So if the abstinence pushing strategies of D.A.R.E. did not work for drugs, would similar strategies work for other issues? I think that question should be met with a strong “absolutely not”. One of the other most common “abstinence only” teaching examples would be on the topic of sex, and trying to use it with sex is probably even less effective. Unlike drug use, sex is a natural biological drive that is present in most people, trying to tell kids to “not have sex” just isn’t a good idea It’s (arguably) exactly what we’re made to do. Schools that employ the abstinence only teaching style often overshadow the idea of safe sex with no sex to begin with which does nothing but endanger the children they are supposedly trying to protect.  Moving away from specifically sexual abstinence, I don’t see how it could be a good method in any other situation. The premise seems to be based on the idea that if an adult tells a kid not to do something, they won’t, but that has never once been an effective technique to prevent behavior, if someone wants to do something they will. Instead we need to teach children the consequences of the actions you’re trying to prevent, and teach them the safest ways possible to go about those behaviors. The words of adults is rarely if ever an effective deterrent so instead of hoping we’ll just be obeyed unquestioningly, I say we arm kids with the knowledge to make good choices, and let them choose for themselves what they want to do with it.






Was D.A.R.E. Effective?

Natalie Wolchover –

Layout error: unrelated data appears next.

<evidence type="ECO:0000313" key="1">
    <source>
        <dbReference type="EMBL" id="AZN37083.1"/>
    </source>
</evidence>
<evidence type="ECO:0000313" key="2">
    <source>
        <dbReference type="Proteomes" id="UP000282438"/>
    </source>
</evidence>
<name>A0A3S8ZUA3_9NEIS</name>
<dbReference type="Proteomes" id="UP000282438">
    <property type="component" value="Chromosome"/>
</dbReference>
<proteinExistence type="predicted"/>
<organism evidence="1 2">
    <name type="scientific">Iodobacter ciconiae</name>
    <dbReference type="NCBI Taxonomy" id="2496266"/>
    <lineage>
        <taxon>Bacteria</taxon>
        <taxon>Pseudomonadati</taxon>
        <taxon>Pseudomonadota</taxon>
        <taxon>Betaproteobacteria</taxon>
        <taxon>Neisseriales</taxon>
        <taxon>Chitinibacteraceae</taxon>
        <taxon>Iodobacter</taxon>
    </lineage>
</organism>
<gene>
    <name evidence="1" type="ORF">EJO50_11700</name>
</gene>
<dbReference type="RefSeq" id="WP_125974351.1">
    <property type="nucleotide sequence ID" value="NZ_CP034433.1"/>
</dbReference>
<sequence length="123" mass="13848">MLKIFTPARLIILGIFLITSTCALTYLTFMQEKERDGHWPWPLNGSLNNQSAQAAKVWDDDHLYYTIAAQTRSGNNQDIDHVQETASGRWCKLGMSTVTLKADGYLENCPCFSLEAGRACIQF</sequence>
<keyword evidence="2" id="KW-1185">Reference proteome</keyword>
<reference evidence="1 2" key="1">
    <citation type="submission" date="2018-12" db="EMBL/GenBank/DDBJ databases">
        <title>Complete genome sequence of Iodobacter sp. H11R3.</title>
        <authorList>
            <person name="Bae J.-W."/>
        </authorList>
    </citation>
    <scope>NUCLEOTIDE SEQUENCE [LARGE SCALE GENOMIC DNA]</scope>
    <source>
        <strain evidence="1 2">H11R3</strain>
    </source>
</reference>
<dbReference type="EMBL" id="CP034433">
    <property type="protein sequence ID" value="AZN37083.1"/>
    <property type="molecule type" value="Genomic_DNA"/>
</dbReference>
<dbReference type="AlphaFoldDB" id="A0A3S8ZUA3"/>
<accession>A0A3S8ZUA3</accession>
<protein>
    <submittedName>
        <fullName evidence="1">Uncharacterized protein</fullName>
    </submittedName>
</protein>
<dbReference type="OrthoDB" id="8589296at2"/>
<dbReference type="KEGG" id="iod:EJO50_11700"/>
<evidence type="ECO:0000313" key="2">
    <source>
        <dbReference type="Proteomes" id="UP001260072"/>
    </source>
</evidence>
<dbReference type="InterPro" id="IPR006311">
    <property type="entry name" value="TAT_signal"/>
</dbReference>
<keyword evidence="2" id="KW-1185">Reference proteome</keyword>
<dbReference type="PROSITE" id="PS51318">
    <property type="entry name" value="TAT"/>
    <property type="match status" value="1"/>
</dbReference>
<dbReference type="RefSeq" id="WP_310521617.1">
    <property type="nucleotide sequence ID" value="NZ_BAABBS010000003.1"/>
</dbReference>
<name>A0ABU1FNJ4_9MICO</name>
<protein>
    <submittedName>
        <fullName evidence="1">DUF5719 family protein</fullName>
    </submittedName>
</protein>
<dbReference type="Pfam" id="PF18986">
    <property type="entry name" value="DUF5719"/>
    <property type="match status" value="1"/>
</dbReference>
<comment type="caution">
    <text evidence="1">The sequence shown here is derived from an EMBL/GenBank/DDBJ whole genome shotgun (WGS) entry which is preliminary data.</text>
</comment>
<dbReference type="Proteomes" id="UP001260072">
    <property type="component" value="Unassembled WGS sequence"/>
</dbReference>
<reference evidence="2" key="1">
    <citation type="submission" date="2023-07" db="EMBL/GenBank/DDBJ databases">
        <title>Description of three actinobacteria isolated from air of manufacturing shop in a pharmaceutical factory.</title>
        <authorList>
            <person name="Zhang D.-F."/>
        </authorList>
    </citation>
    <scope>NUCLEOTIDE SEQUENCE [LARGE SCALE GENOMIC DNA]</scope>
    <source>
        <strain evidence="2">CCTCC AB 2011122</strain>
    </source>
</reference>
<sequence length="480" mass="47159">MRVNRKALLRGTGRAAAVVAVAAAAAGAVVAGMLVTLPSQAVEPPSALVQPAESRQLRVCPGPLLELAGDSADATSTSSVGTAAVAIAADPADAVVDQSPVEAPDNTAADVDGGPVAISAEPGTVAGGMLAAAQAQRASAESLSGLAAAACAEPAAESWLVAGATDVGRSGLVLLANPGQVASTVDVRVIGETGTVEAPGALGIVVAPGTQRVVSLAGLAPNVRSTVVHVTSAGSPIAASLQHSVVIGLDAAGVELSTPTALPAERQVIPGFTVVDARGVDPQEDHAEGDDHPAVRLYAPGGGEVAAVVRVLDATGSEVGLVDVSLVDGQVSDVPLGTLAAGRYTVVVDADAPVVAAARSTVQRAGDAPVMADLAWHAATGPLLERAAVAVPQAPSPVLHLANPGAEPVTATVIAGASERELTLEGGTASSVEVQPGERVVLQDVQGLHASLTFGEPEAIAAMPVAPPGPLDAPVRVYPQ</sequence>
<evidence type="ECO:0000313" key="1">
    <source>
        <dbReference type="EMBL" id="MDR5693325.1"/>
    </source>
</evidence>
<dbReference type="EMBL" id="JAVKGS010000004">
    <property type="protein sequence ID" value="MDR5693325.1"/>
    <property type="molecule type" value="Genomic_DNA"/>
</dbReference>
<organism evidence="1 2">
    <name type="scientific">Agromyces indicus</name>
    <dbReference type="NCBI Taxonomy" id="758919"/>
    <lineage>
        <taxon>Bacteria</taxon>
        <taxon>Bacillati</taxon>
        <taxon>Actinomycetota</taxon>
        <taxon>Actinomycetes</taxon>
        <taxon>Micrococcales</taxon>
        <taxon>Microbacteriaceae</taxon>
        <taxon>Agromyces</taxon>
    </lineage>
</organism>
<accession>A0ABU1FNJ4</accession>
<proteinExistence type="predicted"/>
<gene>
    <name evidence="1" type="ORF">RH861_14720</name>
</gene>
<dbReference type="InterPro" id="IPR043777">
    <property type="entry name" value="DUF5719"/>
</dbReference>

Alcohol Abuse Prevention

Ph.D. Hanson –

The Truth about D.A.R.E.

Kanopiadmin –

First Impression Week 11

--Original published at Kevin Psych Blog

The tests all gave me results that seemed pretty accurate to myself, however they varied in credibility. They all told me I was an extrovert but each one had different overall results. One test told me I fell into the “ESFJ” category, another told me I was an “ENFP”. These two tests were both about the same length and asked similar questions but somehow gave two different results. I would explain this as me changing my my answers if I was unsure or maybe a little dishonest with myself, which is the most obvious issue with these tests. It’s very easy for someone to lie, not even necessarily on purpose, to get results that they WANT to get rather than what might actually be accurate. Another test, the color test, seemed like complete garbage. It basically amounted to picking colors in a certain order. It made me think of astrology and horoscopes, and the results were sometimes even written with improper grammar such as “He is being forced to be happiness and pleasure on hold for new due to his limiting circumstances.” The test didn’t even ask questions, I don’t see how you could learn anything about someone from having them choose colors. All in all, I think the first three tests seemed reliable (for something so bare-boned), they gave what I would call accurate results and it seemed like the results made sense based on the answers I gave, but it is of course limited by how honest someone is. The fourth test however was completely worthless.

First Impression Post Week 10 Prompt 2